Effect of Dietary or Abomasal Supplementation of Exogenous Polysaccharide-Degrading Enzymes on Rumen Fermentation and Nutrient Digestibility

Alexander N. Hristov, Tim A. McAllister, Kuo Joan Cheng

Research output: Contribution to journalArticlepeer-review

69 Scopus citations

Abstract

The effect of site of supplementation of a mixture of two crude preparations (Enzyme C and Enzyme X) of exogenous polysaccharide-degrading enzymes (EPDE) was studied in vivo using four ruminally and duodenally cannulated heifers (Exp. 1). The treatments were as follows: control (no EPDE), EPDE supplied through the diet (EF, 47.0 g/d), and EPDE infused continuously into the abomasum (EA, 41.6 g/d). Enzyme treatment increased the concentration of soluble reducing sugars (P < .05) and decreased NDF content (P < .05) in the treated feed, but this did not increase the rate or extent of in sacco disappearance of DM from the feed. Compared with control, ruminal fermentation was not affected by EF, but abomasal infusion increased (P < .05) rumen ammonia levels and shifted ruminal VFA patterns. Ruminal carboxymethylcellulase (CMCase) and xylanase activities were not affected by treatment. Abomasal infusion increased (P < .05) duodenal xylanase activity as compared with control and EF, but apparent digestion of DM, NDF, and CP were not affected by treatment. Negligible levels of CMCase and amylase reached the duodenum. During an in vitro experiment (Exp. 2), abomasal stability of the two EPDE was studied over a range of pH from 3.39 to .85, with or without pepsin. Carboxymethylcellulase activity (in Enzymes C and X) and β-glucanase activity (in Enzyme C) were largely unstable against pepsin proteolysis (P < .001) and low pH (P < .001). Xylanase and amylase activities were resistant to pepsin but irreversibly inactivated at low pH. These two experiments showed that abomasal supplementation of EPDE did not successfully supply cellulases and amylases to the intestine, due partially to their limited resistance to low pH and pepsin proteolysis. Although EPDE significantly increased the level of xylanase activity at the duodenum, this did not significantly improve total tract digestion.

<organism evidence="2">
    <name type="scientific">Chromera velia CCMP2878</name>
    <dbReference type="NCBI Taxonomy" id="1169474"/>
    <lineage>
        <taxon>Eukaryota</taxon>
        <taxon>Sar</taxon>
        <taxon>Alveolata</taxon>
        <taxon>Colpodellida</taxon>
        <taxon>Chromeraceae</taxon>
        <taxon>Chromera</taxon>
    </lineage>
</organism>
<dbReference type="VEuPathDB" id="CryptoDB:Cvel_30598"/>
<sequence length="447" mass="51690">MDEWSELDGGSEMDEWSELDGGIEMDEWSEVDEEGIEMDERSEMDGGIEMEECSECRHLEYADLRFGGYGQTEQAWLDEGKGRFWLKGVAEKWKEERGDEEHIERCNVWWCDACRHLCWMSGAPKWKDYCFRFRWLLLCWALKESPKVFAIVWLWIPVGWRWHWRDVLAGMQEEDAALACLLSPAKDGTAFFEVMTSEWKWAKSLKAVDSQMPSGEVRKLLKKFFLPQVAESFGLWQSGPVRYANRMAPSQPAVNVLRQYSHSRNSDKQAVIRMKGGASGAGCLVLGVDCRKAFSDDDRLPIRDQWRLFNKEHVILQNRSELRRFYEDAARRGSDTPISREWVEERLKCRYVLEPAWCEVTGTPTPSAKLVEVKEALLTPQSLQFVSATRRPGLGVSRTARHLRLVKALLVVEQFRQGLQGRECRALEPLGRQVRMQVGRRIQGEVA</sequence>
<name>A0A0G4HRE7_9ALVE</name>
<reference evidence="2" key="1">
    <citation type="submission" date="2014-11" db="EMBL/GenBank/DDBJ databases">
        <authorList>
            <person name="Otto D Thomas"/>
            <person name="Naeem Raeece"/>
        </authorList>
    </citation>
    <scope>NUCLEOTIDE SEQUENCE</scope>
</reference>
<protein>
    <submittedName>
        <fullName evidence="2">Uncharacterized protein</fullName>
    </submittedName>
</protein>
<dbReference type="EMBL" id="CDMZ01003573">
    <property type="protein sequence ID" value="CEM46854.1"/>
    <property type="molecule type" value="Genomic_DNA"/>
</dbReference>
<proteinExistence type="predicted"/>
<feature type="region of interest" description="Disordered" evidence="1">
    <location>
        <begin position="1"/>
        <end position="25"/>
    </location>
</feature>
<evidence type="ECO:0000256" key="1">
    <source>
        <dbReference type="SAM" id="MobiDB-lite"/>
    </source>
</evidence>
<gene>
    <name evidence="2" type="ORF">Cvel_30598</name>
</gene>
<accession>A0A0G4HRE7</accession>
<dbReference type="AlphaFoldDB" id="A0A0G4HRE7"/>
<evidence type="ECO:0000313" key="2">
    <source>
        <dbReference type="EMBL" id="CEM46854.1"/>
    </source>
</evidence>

Original languageEnglish (US)
Pages (from-to)3146-3156
Number of pages11
JournalJournal of animal science
Volume76
Issue number12
DOIs
StatePublished - 1998

All Science Journal Classification (ASJC) codes

  • Food Science
  • Animal Science and Zoology
  • Genetics

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